From Helsinki to Minneapolis to Madison, scientist gives back in Madagascar
Growing up in Madagascar, Tanjona Ramiadantsoa was reluctant to invite friends from school over to his house.
“They were rich kids, and we used toilets shared by 20 people,” says Ramiadantsoa. Even though his mother never received a formal education, and his father stopped attending before high school, Ramiadantsoa attended a private Catholic school at his parents’ insistence. They told him education was the ticket to a better life.
Today, Ramiadantsoa is a theoretical ecologist who recently departed Madison, Wisconsin, to return to his home country. His goal: To help show students growing up like he did that they, too, can pursue careers in math and science.
“I am the only theoretical ecologist in Madagascar and we need those skills in my country,” he says. “That’s why I am doing it … I am showing underprivileged kids that if you work hard enough and study hard enough, you can improve your life.”
Ramiadantsoa just completed several years of postdoctoral study at the University of Wisconsin–Madison, and, as a theoretical ecologist, he uses mathematics to understand and address ecological problems. He hopes to share this with students, too.
As part of the UW–Madison research team for the UW2020-funded initiative Abrupt Changes in Ecological Systems (ACES), Ramiadantsoa studied the decline of eastern Hemlock forests. He helped build computational models to understand how different kinds of trees respond to shifting wildfires in Yellowstone National Park. He examined county-level trends in wheat and corn production in Wisconsin. And he developed a new framework for building ecological models.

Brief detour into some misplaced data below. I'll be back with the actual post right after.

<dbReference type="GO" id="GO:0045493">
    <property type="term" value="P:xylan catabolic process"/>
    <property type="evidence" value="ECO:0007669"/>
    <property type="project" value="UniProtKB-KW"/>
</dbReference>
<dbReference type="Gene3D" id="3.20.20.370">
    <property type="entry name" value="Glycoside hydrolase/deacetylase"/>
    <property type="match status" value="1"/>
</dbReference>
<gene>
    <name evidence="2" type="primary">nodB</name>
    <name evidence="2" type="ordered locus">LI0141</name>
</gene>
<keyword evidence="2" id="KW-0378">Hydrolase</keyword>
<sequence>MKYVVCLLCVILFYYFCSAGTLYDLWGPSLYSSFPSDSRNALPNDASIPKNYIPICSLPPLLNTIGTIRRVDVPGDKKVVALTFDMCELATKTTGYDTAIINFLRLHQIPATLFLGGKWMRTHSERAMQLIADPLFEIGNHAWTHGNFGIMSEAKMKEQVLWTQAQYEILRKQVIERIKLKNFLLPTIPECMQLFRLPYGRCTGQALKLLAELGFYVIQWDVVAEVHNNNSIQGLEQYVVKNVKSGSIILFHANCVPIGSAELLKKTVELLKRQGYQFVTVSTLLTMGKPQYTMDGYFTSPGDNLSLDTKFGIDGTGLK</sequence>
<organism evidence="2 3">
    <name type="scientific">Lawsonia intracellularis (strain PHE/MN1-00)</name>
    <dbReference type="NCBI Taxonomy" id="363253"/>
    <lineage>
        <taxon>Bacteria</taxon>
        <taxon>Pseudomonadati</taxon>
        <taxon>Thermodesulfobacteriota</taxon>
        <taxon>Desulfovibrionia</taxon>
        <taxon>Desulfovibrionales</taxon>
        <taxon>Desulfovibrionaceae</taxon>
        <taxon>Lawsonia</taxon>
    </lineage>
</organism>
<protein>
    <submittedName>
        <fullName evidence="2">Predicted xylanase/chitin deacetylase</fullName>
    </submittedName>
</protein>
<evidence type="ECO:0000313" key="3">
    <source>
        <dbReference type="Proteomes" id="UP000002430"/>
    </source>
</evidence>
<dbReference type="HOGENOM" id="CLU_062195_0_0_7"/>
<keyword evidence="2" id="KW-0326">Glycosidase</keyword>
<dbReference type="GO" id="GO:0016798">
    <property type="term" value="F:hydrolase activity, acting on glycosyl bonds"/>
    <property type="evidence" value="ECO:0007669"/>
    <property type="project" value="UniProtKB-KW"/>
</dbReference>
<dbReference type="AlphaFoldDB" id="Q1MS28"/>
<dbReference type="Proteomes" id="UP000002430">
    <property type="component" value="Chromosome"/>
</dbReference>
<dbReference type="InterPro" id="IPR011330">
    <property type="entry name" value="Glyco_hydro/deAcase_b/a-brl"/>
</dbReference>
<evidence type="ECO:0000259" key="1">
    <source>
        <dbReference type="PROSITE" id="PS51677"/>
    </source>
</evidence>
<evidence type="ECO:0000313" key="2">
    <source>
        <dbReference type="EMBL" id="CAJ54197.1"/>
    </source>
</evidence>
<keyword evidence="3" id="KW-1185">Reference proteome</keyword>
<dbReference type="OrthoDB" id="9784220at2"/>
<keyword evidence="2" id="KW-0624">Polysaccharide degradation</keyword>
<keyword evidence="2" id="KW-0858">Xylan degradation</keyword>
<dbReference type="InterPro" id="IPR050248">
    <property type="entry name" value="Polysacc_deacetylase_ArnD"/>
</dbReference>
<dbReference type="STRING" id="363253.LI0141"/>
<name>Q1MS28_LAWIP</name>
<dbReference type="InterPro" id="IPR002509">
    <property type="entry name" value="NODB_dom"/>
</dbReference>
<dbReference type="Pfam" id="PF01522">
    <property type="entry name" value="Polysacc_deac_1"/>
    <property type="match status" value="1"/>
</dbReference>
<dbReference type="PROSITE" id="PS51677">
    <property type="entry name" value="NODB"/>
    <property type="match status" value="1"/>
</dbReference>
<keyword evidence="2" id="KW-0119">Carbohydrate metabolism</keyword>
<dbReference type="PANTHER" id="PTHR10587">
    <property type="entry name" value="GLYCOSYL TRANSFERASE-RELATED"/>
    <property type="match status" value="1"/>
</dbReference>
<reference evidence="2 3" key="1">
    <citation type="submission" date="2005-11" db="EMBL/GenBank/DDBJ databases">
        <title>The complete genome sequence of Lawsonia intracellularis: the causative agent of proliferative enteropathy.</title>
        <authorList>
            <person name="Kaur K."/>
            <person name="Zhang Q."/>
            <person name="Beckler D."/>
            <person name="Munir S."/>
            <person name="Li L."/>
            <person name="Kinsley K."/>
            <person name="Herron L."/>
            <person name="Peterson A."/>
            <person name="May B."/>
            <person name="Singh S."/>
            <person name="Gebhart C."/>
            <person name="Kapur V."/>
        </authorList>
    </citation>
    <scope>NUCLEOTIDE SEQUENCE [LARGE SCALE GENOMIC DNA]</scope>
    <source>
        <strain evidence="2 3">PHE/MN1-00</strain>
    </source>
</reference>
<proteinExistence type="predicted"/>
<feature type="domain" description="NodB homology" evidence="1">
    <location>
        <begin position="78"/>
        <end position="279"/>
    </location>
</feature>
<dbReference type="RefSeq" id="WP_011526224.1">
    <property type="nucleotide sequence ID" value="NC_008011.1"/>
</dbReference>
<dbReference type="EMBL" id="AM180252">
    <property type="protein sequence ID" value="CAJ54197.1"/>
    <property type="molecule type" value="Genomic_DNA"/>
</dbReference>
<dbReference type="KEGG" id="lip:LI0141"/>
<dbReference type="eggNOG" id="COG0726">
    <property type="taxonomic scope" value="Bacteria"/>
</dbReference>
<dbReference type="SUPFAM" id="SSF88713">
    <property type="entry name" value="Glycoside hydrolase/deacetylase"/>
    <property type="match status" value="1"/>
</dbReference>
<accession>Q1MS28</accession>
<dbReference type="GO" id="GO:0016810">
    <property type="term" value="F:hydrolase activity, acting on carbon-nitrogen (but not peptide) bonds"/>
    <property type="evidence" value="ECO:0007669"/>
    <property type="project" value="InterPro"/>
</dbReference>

“The variety of systems that Tanjona has worked in, and his broad interests, have infused new ideas in our discussions and within our group,” says one of his former ACES advisors, Monica Turner, professor of integrative biology at UW–Madison. She notes that Ramiadantsoa also audited every course she and his other ACES advisors taught, enriching class discussions. “His motivation was that he wanted to gain as much as possible from his time at UW–Madison, in part so that he could bring that knowledge back to Madagascar.”
Madagascar is one of the most biodiverse nations in the world, home to hundreds of plant and animal species found nowhere else on the planet, such as the silky sifaka lemur and the ploughshare tortoise.
An island off the eastern coast of Africa, Madagascar is also among the world’s poorest countries. An estimated eight in 10 people live below the poverty line. Just 13 percent of people have access to electricity. Only four other nations have fewer children not attending school. Once colonized by France, Madagascar gained independence in 1960 but has for decades experienced political instability and violence. Rampant trafficking and deforestation threaten the nation’s wildlife.
Ramiadantsoa hopes to improve the capacity of people in his own country to address the challenges they face, to rely less on foreign assistance, and to help ensure local funds are used to address local problems.
“Although I am at an early stage of my career, my goal is to have solid scientific evidence (on which) to base policies in Madagascar, which includes understanding deforestation, climate change, evaluating societal impacts, and ultimately, combating the rampant poverty,” he says.